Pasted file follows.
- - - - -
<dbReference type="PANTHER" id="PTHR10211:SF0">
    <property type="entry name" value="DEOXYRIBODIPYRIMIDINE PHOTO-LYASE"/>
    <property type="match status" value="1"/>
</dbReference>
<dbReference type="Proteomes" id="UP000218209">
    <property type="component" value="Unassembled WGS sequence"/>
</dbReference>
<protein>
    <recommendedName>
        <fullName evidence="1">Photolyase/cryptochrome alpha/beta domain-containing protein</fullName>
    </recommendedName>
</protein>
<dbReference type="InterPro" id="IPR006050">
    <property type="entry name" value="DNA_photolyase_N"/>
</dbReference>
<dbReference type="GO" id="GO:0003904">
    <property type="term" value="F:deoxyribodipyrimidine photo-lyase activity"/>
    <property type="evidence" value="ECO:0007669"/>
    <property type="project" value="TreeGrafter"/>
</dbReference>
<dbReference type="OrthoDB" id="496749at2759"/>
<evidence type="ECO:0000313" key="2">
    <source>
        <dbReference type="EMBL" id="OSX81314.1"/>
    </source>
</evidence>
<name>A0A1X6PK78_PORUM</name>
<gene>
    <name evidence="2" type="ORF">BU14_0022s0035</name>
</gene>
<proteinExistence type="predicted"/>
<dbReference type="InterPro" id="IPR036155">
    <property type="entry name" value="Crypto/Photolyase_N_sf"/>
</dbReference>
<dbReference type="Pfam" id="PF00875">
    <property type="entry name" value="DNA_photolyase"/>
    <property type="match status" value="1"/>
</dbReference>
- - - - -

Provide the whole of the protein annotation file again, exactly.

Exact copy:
<dbReference type="PANTHER" id="PTHR10211:SF0">
    <property type="entry name" value="DEOXYRIBODIPYRIMIDINE PHOTO-LYASE"/>
    <property type="match status" value="1"/>
</dbReference>
<dbReference type="Proteomes" id="UP000218209">
    <property type="component" value="Unassembled WGS sequence"/>
</dbReference>
<protein>
    <recommendedName>
        <fullName evidence="1">Photolyase/cryptochrome alpha/beta domain-containing protein</fullName>
    </recommendedName>
</protein>
<dbReference type="InterPro" id="IPR006050">
    <property type="entry name" value="DNA_photolyase_N"/>
</dbReference>
<dbReference type="GO" id="GO:0003904">
    <property type="term" value="F:deoxyribodipyrimidine photo-lyase activity"/>
    <property type="evidence" value="ECO:0007669"/>
    <property type="project" value="TreeGrafter"/>
</dbReference>
<dbReference type="OrthoDB" id="496749at2759"/>
<evidence type="ECO:0000313" key="2">
    <source>
        <dbReference type="EMBL" id="OSX81314.1"/>
    </source>
</evidence>
<name>A0A1X6PK78_PORUM</name>
<gene>
    <name evidence="2" type="ORF">BU14_0022s0035</name>
</gene>
<proteinExistence type="predicted"/>
<dbReference type="InterPro" id="IPR036155">
    <property type="entry name" value="Crypto/Photolyase_N_sf"/>
</dbReference>
<dbReference type="Pfam" id="PF00875">
    <property type="entry name" value="DNA_photolyase"/>
    <property type="match status" value="1"/>
</dbReference>